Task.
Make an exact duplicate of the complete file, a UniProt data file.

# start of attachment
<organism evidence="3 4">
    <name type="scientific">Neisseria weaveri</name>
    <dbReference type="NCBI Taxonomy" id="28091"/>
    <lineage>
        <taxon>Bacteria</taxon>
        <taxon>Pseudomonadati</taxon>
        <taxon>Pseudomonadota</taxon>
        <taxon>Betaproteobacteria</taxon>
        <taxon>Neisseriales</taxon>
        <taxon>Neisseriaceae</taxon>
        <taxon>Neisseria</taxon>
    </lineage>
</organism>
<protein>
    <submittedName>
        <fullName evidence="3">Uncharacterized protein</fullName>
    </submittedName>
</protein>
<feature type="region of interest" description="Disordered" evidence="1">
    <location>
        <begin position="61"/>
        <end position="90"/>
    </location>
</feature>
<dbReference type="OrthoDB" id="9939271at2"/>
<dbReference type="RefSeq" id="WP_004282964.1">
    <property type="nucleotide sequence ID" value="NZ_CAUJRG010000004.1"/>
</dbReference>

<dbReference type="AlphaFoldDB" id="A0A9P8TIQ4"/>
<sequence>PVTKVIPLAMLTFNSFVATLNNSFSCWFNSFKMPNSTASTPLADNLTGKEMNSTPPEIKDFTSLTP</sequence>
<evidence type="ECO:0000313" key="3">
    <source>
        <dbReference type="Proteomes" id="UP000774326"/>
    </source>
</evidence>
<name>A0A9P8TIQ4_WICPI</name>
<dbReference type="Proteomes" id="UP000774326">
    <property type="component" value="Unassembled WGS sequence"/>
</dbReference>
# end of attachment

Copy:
<organism evidence="3 4">
    <name type="scientific">Neisseria weaveri</name>
    <dbReference type="NCBI Taxonomy" id="28091"/>
    <lineage>
        <taxon>Bacteria</taxon>
        <taxon>Pseudomonadati</taxon>
        <taxon>Pseudomonadota</taxon>
        <taxon>Betaproteobacteria</taxon>
        <taxon>Neisseriales</taxon>
        <taxon>Neisseriaceae</taxon>
        <taxon>Neisseria</taxon>
    </lineage>
</organism>
<protein>
    <submittedName>
        <fullName evidence="3">Uncharacterized protein</fullName>
    </submittedName>
</protein>
<feature type="region of interest" description="Disordered" evidence="1">
    <location>
        <begin position="61"/>
        <end position="90"/>
    </location>
</feature>
<dbReference type="OrthoDB" id="9939271at2"/>
<dbReference type="RefSeq" id="WP_004282964.1">
    <property type="nucleotide sequence ID" value="NZ_CAUJRG010000004.1"/>
</dbReference>

<dbReference type="AlphaFoldDB" id="A0A9P8TIQ4"/>
<sequence>PVTKVIPLAMLTFNSFVATLNNSFSCWFNSFKMPNSTASTPLADNLTGKEMNSTPPEIKDFTSLTP</sequence>
<evidence type="ECO:0000313" key="3">
    <source>
        <dbReference type="Proteomes" id="UP000774326"/>
    </source>
</evidence>
<name>A0A9P8TIQ4_WICPI</name>
<dbReference type="Proteomes" id="UP000774326">
    <property type="component" value="Unassembled WGS sequence"/>
</dbReference>